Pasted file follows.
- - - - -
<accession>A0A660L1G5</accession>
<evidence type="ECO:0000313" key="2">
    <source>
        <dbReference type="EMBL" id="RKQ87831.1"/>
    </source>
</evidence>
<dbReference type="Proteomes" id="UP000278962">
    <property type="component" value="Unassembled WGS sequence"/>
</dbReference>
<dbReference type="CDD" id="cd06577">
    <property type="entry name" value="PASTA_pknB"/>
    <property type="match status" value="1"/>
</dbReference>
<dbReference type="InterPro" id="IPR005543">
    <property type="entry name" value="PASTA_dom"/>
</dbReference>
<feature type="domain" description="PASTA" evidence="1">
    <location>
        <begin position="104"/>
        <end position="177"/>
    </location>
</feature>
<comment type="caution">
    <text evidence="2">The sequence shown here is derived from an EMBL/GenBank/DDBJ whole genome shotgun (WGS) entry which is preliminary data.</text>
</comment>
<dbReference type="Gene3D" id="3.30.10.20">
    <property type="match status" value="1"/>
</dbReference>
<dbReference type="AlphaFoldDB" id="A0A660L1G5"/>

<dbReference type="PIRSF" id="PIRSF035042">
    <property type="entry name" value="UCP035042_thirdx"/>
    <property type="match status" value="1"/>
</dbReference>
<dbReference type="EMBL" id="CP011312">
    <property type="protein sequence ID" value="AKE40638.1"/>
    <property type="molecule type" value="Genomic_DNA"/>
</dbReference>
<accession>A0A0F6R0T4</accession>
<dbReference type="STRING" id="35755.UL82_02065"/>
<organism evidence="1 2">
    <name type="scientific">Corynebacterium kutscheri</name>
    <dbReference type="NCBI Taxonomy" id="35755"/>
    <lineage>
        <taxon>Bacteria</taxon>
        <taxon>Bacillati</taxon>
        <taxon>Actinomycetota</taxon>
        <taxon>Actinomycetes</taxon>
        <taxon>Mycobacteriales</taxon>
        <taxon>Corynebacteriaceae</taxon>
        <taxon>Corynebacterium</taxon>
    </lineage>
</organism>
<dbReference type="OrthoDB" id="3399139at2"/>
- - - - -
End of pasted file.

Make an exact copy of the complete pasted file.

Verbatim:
<accession>A0A660L1G5</accession>
<evidence type="ECO:0000313" key="2">
    <source>
        <dbReference type="EMBL" id="RKQ87831.1"/>
    </source>
</evidence>
<dbReference type="Proteomes" id="UP000278962">
    <property type="component" value="Unassembled WGS sequence"/>
</dbReference>
<dbReference type="CDD" id="cd06577">
    <property type="entry name" value="PASTA_pknB"/>
    <property type="match status" value="1"/>
</dbReference>
<dbReference type="InterPro" id="IPR005543">
    <property type="entry name" value="PASTA_dom"/>
</dbReference>
<feature type="domain" description="PASTA" evidence="1">
    <location>
        <begin position="104"/>
        <end position="177"/>
    </location>
</feature>
<comment type="caution">
    <text evidence="2">The sequence shown here is derived from an EMBL/GenBank/DDBJ whole genome shotgun (WGS) entry which is preliminary data.</text>
</comment>
<dbReference type="Gene3D" id="3.30.10.20">
    <property type="match status" value="1"/>
</dbReference>
<dbReference type="AlphaFoldDB" id="A0A660L1G5"/>

<dbReference type="PIRSF" id="PIRSF035042">
    <property type="entry name" value="UCP035042_thirdx"/>
    <property type="match status" value="1"/>
</dbReference>
<dbReference type="EMBL" id="CP011312">
    <property type="protein sequence ID" value="AKE40638.1"/>
    <property type="molecule type" value="Genomic_DNA"/>
</dbReference>
<accession>A0A0F6R0T4</accession>
<dbReference type="STRING" id="35755.UL82_02065"/>
<organism evidence="1 2">
    <name type="scientific">Corynebacterium kutscheri</name>
    <dbReference type="NCBI Taxonomy" id="35755"/>
    <lineage>
        <taxon>Bacteria</taxon>
        <taxon>Bacillati</taxon>
        <taxon>Actinomycetota</taxon>
        <taxon>Actinomycetes</taxon>
        <taxon>Mycobacteriales</taxon>
        <taxon>Corynebacteriaceae</taxon>
        <taxon>Corynebacterium</taxon>
    </lineage>
</organism>
<dbReference type="OrthoDB" id="3399139at2"/>